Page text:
Anyhoo, this is just a heads up that I have a series of guest posts coming up on the blog. I have reviewed a couple of Mark Chisnell's books on the blog and in this series of posts he shares his progress in planning the plot for his next novel. I hope you will enjoy them and find them as interesting as I have! Please drop back on Friday and have a read of the first in the series. 

In the meantime you can find Mark's website here , his Facebook page here and find him on Twitter - @MarkChisnell 

Olympic Affair: A Novel of Hitler's Siren and America's Hero by Terry Frei

Olympic Affair: A Novel of Hitler's Siren and America's HeroLeni Riefenstahl, having become well known as a dancer and actress, moved into film making - quite a feat in the nineteen thirties for a woman. However her renown was more due to the documentaries she made for the Nazis prior to World War II, and the rumours surrounding her relationship with Hitler than her gender. On the other side of the Atlantic Glenn Morris is a young athlete who is due to complete at the 1936 Olympics in Berlin. He's a small town boy who finds himself in the spotlight as one of the favourites to win the decathlon. This book is a fictionalised account of how they meet and the affair she claimed towards the end of her life that the pair had.

I really enjoy historical fiction, and especially recent history and tales with a firm factual basis, so this was right up my street. As well as providing an account of the developing relationship between the two, and their individual endeavours to reach the top of their field, it provides a great picture of the international fears of the coming of a second world war and the build up to that in Germany. Seeing Berlin through the eyes of the visiting athletes who try and rationalise what they are encountering provided a nice spectrum of views of what was happening at the time. 

As far as the main protagonists go Leni isn't a particularly sympathetic character. She is a demanding task master who has a way of putting her own spin on events to cast herself in a positive light. She comes across as slightly delusional and I couldn't quite get a handle on how she really felt about the relationship, and whether she really saw it as anything more than a career move. Glenn on the other hand came across as a charming small town boy whose life changes dramatically, although not necessarily in the way he had envisioned. His relationship with Leni takes a toll and seems to affect the rest of his life - a life that was full of promise.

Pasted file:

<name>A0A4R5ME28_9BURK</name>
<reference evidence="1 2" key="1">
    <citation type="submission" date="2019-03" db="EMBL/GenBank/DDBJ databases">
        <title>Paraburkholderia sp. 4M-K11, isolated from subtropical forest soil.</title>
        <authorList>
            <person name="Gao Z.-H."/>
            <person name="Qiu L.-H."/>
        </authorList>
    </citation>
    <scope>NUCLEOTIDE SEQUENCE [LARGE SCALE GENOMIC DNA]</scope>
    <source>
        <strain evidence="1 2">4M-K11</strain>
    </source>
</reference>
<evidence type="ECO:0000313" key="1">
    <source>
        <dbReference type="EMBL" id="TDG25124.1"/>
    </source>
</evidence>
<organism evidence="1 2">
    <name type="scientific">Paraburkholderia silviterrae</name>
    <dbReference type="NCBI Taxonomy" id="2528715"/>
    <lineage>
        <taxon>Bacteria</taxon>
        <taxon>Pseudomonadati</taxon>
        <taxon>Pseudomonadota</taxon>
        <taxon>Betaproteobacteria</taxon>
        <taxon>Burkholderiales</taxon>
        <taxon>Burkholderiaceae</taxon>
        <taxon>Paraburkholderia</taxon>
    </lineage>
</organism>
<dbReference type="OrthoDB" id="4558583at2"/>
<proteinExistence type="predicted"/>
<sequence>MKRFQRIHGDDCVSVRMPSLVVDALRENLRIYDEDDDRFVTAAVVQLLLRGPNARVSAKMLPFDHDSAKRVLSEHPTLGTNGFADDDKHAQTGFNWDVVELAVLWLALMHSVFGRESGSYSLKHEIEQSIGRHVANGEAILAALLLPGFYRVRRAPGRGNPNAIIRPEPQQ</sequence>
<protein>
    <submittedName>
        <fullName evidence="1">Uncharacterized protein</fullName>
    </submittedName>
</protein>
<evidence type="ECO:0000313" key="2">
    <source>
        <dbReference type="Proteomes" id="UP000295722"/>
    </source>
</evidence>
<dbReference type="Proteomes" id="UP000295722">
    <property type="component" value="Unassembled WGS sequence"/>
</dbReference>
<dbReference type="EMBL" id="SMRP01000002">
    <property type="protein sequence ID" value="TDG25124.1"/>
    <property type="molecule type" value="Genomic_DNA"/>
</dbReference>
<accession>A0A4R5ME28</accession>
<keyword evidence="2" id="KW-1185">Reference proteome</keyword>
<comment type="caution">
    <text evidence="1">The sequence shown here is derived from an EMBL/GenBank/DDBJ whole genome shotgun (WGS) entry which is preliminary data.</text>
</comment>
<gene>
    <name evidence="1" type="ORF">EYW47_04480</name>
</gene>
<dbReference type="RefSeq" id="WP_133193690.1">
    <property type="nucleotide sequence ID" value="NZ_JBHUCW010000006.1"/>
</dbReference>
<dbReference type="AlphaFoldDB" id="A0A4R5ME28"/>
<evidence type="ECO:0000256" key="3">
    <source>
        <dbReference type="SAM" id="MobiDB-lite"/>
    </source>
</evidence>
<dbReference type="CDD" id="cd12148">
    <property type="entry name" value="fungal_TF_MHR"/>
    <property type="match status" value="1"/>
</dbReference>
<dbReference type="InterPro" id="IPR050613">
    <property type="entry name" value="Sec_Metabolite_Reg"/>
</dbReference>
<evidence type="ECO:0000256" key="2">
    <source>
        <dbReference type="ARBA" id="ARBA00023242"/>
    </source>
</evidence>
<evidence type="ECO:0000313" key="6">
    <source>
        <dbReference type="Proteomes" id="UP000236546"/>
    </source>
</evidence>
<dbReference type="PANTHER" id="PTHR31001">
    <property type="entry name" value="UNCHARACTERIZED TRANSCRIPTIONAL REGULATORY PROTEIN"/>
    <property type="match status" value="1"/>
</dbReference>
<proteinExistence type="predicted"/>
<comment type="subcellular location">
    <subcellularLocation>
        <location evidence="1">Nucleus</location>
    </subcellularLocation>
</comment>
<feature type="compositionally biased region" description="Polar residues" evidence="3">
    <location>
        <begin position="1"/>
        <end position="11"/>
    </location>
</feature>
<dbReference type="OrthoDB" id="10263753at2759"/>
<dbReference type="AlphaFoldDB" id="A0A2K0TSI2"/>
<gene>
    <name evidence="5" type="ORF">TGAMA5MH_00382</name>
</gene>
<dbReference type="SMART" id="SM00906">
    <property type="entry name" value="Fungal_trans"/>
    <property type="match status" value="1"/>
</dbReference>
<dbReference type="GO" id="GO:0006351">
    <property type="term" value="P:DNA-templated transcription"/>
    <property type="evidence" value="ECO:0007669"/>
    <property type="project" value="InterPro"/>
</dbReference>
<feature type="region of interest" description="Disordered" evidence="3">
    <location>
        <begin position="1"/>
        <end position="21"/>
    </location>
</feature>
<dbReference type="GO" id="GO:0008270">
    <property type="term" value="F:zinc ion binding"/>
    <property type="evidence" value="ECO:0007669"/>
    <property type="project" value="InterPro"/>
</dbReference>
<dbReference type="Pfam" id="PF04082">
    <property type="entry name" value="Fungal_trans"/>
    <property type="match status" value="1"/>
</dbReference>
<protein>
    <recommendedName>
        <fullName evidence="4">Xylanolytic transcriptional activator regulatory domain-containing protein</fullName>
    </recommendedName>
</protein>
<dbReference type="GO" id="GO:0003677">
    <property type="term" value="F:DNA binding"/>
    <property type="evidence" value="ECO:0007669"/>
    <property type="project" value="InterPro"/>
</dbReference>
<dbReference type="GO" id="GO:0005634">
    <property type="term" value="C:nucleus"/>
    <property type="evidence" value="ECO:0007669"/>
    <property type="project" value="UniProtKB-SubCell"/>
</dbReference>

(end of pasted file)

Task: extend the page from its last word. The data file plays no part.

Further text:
I found reading about his preparations for the Olympics and her career to that point very interesting and enjoyed the development of their affair and the less factual part. At points the narrative was a bit too matter of fact, with lists of how came where in what event with times or distances. It makes for interesting footnotes but in most cases didn't really add anything for me. However in this blend of fact and fiction it was more forgiveable than it might have been otherwise. As always I appreciated the authors note at the end that helped distinguish where the line between the two was. My one wish would have been for more about what happened to the pair in the longer term than the relatively brief summary of the rest of their lives. It seems that the brief period of time had a lifelong impact and I would have very happily read more. Other than that I thought this was a very good read.

Format: ARC, anticipated release date 16th December 2012
Publisher: Rowman and Littlefield
My Rating: 4*

Friday, 23 November 2012

Dead Religion by David Beers

Alex Valdez has spent most of his life trying to get away from a nightmare that has haunted him and destroyed his parents. When Alex is linked to a terrorist attack on a hotel in Mexico City FBI Agent James Allison is despatched to find out what happened and why, before the incident becomes a major diplomatic issue. He uncovers a history of mental illness, which started when his parents held an ancient blood rite to awaken a forgotten God. This is part thriller part horror, told from several viewpoints as the Aztec God finds himself growing in strength once more.
Dead Religion

In the early part of the book we discover plenty of Alex's recent past and a little of his early life with parents haunted and hunted before they met an early death. Although his supportive wife and a therapist at one point persuade him that his nightmares are nothing more than that over time he begins to doubt once more and descends back into terror. It had the definite air of a thriller about it, but as events began to pick up pace the story telling moved more firmly into the realm of horror with plenty of blood and gore, and a vengeful God who is now hunting more and more people associated with Alex. I really felt his growing unease, and eventual terror. He was definitely the most well rounded of the characters, and although Allison plays quite a key role there were other characters that featured less but struck more of a chord with me.

On the whole the book was well written and nicely paced. The foundations were well laid early on with a gradual addition of more and more information to really put flesh on the bones of the story. Some of the descriptions made me flinch and I liked that this was a horror with a decent back story rather than the protagonists facing some vague, ill defined malevolence. However there were a few typos that should have been picked up and I felt the epilogue left too much unresolved for my liking. However as an entirety I really enjoyed this read.

Format: Kindle, review copy
My Rating: 4*